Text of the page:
Guardian, Independent, Times and Mail (Framing post-Cold War conflicts:
The media and international intervention, Manchester University Press
2007) shows that the famine had peaked in August 1992 and was actually
waning when the marines were sent in November. Most articles lacked
historical background and context: relatively few addressed the history
of foreign involvement in the country despite its relevance to the
crisis. The most frequently cited sources were US officials and military
personnel, appearing in 42.7 per cent of coverage. 'While criticism was
quite extensive, it was limited in its substance. Few articles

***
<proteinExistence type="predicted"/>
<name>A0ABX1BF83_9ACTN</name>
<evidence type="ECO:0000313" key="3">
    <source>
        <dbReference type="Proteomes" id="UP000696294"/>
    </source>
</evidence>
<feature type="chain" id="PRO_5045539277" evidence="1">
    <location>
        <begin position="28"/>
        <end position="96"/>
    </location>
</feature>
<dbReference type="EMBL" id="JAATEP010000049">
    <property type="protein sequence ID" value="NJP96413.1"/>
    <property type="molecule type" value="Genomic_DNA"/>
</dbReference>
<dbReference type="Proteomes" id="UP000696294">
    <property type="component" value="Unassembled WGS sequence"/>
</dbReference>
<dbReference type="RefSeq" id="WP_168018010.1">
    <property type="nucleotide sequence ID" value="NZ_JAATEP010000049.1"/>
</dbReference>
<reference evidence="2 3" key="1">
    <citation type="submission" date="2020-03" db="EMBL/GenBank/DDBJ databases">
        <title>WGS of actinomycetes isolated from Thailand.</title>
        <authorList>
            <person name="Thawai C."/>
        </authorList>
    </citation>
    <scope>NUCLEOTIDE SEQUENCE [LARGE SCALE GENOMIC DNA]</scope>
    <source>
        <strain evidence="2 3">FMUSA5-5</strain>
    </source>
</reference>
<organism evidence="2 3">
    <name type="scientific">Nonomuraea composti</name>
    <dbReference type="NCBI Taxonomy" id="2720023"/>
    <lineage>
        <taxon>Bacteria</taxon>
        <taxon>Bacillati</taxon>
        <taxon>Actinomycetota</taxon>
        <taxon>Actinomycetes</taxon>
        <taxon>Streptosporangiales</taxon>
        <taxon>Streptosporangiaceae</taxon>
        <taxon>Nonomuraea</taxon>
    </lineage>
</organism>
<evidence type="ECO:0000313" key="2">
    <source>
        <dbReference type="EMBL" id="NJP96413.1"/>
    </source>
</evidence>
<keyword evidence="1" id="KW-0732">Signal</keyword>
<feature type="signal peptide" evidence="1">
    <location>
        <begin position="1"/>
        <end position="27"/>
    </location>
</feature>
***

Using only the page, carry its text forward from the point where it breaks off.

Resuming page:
criticised the conduct of the US military and any broader questioning of
the rationale for intervention was also limited. Instead, the need for
international action of some sort tended to be assumed.'

For instance, The Times, in its 1 December editorial headlined 'Shoot to
feed', acknowledged that the mission represented a 'radical departure in
international law' but continued: 'If only force will save Somali lives,
force should be used.' On the same day, the Independent's editorial,
titled 'A benign imperium', argued that the intervention would have to
be prolonged and 'on a scale grand enough to signal that a fundamental
change in international attitudes and law has occurred'. The Guardian,
in contrast, was more cautious describing it as a 'complex mission'
deserving 'a qualified welcome'.

The debate over the supposed power of the mainstream media to influence
the direction of foreign/military policy (which became known as the 'CNN
effect') revived during the Somali mission. It became particularly